ESA Workshop Integrates Education into Continental-Scale Ecology Experiments
The Ecological Society of America will present a workshop October 2-4 in Washington, D.C. that will introduce faculty from U.S. colleges and universities to continental-scale ecological data sets for use as a teaching tool. During the workshop, researchers and educators will work together to outline novel ways to organize large quantities of data for use in the classroom.
“This workshop will allow educators to explore new approaches for teaching environmental sciences enabled by continental-scale data, while allowing the National Ecological Observatory Network a unique perspective of how it can work with the education community to promote innovative teaching techniques,” says Brian Wee, Chief of External Affairs at NEON, Inc. and part of the resource team that will guide educators in the workshop.
NEON is a nationwide research program that aims to discover and understand the impacts of climate change, land-use change and invasive species on ecology. Using a constellation of fixed and mobile scientific devices that operate across the United States, NEON will gather long-term data on ecological responses to climate change, land-use change and invasive species at the continental scale. The project will collect data for at least 30 years that will be available to ecological scientists across the U.S.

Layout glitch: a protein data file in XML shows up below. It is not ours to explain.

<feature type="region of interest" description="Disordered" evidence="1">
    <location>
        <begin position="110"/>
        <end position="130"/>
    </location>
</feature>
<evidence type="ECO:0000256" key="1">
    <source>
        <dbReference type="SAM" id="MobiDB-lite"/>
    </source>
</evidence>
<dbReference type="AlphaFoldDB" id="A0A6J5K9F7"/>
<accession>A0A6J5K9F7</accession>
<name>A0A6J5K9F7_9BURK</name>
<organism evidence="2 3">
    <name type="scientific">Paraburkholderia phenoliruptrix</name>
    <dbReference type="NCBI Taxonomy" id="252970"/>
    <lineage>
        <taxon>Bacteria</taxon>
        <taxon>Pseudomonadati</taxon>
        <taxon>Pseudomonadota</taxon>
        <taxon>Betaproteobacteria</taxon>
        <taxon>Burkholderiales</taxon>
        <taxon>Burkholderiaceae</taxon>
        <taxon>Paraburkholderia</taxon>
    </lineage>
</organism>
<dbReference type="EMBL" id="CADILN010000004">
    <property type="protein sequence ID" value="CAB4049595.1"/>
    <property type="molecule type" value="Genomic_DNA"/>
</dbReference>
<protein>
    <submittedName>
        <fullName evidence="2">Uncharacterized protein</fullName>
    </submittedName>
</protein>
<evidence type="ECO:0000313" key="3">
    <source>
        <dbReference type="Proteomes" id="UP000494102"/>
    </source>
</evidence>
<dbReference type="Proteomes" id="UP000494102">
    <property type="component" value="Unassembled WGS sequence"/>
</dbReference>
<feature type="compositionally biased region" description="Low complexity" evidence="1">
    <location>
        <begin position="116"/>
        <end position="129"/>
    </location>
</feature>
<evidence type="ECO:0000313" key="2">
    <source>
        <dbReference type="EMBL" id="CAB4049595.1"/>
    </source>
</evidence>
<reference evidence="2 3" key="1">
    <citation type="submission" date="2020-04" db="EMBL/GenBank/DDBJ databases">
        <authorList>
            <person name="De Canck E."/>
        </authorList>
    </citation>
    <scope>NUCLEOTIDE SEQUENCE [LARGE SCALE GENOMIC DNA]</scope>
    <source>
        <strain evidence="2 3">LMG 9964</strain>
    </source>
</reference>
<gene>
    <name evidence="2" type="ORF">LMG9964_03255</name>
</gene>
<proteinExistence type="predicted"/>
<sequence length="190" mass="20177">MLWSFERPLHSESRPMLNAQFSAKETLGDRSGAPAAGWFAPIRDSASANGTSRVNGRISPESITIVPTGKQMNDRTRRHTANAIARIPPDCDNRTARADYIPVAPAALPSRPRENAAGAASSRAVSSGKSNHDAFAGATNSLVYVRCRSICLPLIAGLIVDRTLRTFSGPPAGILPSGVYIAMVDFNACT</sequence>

In the workshop, twenty-one faculty members, all from undergraduate institutions or universities serving significant minority populations, will spend two days working with data amassed within existing long-term data sets, including databases maintained by the U.S.D.A. Forest Service, the U.S. Geological Survey and the multi- institutional EcoTrends Project, which is supported by the National Science Foundation and the U.S.D.A. Agricultural Research Service.
“The workshop will provide recommendations to the NEON team about how its data can be best presented or packaged to build the skills needed to anticipate ecosystem change and scientific needs,” says Teresa Mourad, Director of Education and Diversity Programs at ESA. “The ability to use such real-time, continental-scale data will move students into the forefront of ecological research.”
The workshop is funded by the National Science Foundation and is also co-sponsored by the American Association for the Advancement of Science, the National Center for Ecological Analysis and Synthesis, the U.S.D.A. Forest Service and the U.S. Geological Survey.
The Ecological Society of America is the world's largest professional organization of ecologists, representing 10,000 scientists in the United States and around the globe. Since its founding in 1915, ESA has promoted the responsible application of ecological principles to the solution of environmental problems through ESA reports, journals, research, and expert testimony to Congress. ESA publishes four print journals and one online-only, open-access journal Ecosphere and convenes an annual scientific conference. Visit the ESA website at www.esa.org or find experts in ecological science at www.esa.org/pao/rrt.
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